6. RFI ... Evaluations and ... Down-Selects? Huh?

    I am a DoD KO serving a major system customer. They've been living in large sole source world since before the dawn of time. After several years of prodding, they have finally started wading into the land of competitive source selections. Well, long story short, we issued an RFI for a somewhat embryonic requirement, it is about to close, and it looks like we will be getting anywhere from 6-12 responses. Then tacked onto the end of a multi-topic customer e-mail, was something to effect of: once the RFI closes we will then "evaluate the responses", and then "perform a down-select to the best 3," and then "invite those 3 winners in to do demo's." At this point I just sat there staring at the screen... Has anyone ever heard of such a thing?
  7. Field Testing as part of Source Selection

    Thank you VERY much Vern. All of the above is extremely helpful, especially the process guidance such as this: And even more so this: I am looking through the GAO cases right now, and I can already tell they will also be quite useful. When you ask what questions/information I am looking for- it is just this sort of thing. Essentially, I am trying to get my arms around the process and get a bit more focused on the thinking part. As strange as it sounds, I have had challenges finding others near me who have ever incorporated a system verification component into the source selection process. At least where I am, the large systems world is dominated by a combination of enormous MATO vehicles (with plug and play cookie cutter task order processes) and large sole source contracts. We have also been subjected to perpetual turnover, which of course makes it much harder to obtain peer support.
  8. Field Testing as part of Source Selection

    Correct. Offerors would set-up & connect into the system. Certain parameters & attributes would be quantified. The biggest challenges are: (1) the systems high performance sensitivity to environmental factors; (2) relatively tight award target; (3) rolled up nature of the system. It is being formed from multiple smaller systems that were originally sole sourced awards- so in a way there are two semi-"incumbents" likely to be the main competitors. Lastly, the customer has dwelled in sole source land for a very long time and this is one of their first major forays (commendable/we've been urging them...) into the competitive environment.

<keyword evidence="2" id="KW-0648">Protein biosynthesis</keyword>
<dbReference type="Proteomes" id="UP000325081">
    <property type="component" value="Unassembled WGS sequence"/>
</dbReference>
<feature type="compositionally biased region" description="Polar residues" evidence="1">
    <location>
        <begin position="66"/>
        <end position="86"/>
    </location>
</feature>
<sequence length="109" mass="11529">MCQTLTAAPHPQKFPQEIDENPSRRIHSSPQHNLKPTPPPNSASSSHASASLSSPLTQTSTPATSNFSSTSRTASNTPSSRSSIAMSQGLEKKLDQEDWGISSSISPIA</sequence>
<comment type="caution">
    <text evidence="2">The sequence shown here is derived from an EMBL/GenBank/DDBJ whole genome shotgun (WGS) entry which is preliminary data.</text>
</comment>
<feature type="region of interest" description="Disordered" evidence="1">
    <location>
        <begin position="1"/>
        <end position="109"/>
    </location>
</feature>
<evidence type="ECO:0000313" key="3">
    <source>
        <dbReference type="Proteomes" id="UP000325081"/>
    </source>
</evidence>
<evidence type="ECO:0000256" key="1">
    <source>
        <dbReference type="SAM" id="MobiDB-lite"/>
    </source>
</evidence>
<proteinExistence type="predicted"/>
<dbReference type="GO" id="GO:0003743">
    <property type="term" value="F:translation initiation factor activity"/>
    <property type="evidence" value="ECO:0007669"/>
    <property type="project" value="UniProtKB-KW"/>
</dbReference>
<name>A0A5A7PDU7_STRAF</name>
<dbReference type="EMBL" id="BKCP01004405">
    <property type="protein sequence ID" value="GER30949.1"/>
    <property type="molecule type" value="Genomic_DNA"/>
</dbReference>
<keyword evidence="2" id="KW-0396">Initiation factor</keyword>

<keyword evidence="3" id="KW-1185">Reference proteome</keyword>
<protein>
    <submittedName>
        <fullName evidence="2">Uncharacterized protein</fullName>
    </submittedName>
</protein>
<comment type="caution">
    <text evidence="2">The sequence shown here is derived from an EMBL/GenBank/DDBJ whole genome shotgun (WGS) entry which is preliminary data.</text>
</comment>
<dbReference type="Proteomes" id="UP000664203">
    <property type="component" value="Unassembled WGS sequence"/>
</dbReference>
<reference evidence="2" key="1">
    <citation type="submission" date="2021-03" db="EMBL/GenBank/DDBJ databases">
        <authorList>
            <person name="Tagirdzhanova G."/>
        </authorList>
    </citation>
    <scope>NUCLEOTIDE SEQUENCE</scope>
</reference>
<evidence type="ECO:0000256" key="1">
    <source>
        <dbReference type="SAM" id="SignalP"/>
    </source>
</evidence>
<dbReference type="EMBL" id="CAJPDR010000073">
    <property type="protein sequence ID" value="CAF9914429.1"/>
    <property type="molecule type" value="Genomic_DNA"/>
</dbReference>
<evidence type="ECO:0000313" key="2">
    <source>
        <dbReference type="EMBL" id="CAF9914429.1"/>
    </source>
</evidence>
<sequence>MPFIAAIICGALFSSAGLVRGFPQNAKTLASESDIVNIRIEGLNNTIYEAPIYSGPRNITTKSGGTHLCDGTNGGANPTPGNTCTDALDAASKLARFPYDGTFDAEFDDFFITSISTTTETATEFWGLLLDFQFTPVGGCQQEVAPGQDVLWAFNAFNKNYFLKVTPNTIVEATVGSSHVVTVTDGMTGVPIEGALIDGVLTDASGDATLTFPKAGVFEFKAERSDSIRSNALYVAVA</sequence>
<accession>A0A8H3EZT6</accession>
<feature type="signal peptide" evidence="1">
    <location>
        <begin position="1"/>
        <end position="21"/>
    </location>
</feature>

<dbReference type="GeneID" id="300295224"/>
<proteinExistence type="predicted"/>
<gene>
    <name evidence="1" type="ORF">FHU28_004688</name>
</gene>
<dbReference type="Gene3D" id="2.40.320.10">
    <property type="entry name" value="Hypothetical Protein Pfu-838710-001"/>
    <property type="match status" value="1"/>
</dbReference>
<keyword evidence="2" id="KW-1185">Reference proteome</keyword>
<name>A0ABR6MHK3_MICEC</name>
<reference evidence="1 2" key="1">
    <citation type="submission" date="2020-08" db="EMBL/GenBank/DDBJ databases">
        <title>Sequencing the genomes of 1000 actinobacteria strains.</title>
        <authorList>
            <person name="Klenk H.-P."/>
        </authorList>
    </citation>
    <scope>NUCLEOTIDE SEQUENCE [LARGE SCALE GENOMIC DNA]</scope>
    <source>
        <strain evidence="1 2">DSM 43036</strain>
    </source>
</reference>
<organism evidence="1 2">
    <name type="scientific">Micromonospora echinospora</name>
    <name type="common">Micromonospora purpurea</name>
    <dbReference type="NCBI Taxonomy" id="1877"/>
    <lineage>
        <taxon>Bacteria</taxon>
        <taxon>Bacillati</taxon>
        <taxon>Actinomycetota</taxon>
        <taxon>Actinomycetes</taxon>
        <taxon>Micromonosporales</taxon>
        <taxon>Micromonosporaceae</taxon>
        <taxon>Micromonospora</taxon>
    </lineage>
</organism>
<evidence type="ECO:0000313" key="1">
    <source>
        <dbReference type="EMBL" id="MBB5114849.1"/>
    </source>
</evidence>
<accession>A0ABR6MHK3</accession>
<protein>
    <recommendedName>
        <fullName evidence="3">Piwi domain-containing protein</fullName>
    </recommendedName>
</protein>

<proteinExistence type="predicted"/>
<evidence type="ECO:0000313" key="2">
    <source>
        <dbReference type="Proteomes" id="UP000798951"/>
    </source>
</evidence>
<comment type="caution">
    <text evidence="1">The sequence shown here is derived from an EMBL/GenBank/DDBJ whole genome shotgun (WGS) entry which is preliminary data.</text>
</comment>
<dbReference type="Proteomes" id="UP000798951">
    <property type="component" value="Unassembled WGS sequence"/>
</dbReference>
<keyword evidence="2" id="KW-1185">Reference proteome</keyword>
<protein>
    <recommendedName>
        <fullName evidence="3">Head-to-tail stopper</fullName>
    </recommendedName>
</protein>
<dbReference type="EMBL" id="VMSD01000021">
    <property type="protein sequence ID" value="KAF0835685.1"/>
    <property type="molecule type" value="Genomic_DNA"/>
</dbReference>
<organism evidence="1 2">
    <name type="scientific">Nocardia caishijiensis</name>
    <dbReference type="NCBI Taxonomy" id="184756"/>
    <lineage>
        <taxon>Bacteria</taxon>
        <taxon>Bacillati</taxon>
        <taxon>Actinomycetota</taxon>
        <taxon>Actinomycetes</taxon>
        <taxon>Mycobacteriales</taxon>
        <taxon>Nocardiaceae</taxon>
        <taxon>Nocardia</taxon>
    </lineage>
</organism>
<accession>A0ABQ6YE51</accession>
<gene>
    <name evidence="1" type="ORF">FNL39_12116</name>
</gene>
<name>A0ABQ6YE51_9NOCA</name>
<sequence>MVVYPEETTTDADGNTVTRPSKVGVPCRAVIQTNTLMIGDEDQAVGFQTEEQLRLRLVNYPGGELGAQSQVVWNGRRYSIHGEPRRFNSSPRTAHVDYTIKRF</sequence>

9. Field Testing as part of Source Selection

    I am a contracting officer assisting in the planning of a source selection for an ACAT system. As part of the source selection process, the customer is adamant about including significant field testing as part of the evaluation process. The system is highly sensitive in that just about everything could affect its performance including weather, time of day, harsh language, etc. As to be expected, everyone on my end, especially legal, is worried about risk of a protest from the losing offeror. Any ideas, useful guidance, prior examples... anything would be helpful and appreciated.
  10. OMB to GAO: Get lost!

    All I can say is... it is about time OMB finally pushed back GAO. Better late than never.
  11. Market Research announcements

    Never heard of having to do such as thing and I have never done it.
  12. FAR and Innovation

    Quote: "Most COs, however, look at the FAR as a framework that is perscriptive, which is as it should be when applicable, but limits the ability for COs to look at problems differently and look for different ways to address them." When you take into consideration the sheer size and complexity of the FAR and its supplements- in order to function as a contract specialist one has to essentially live in this mental framework. Adding one little drop of drop of innovation (FAR 1.102-4(e)) into this sea of presciptive behavior has little effect.
  13. Happy Birthday, Bob!

    Happy Birthday Bob- you run a truly essential site.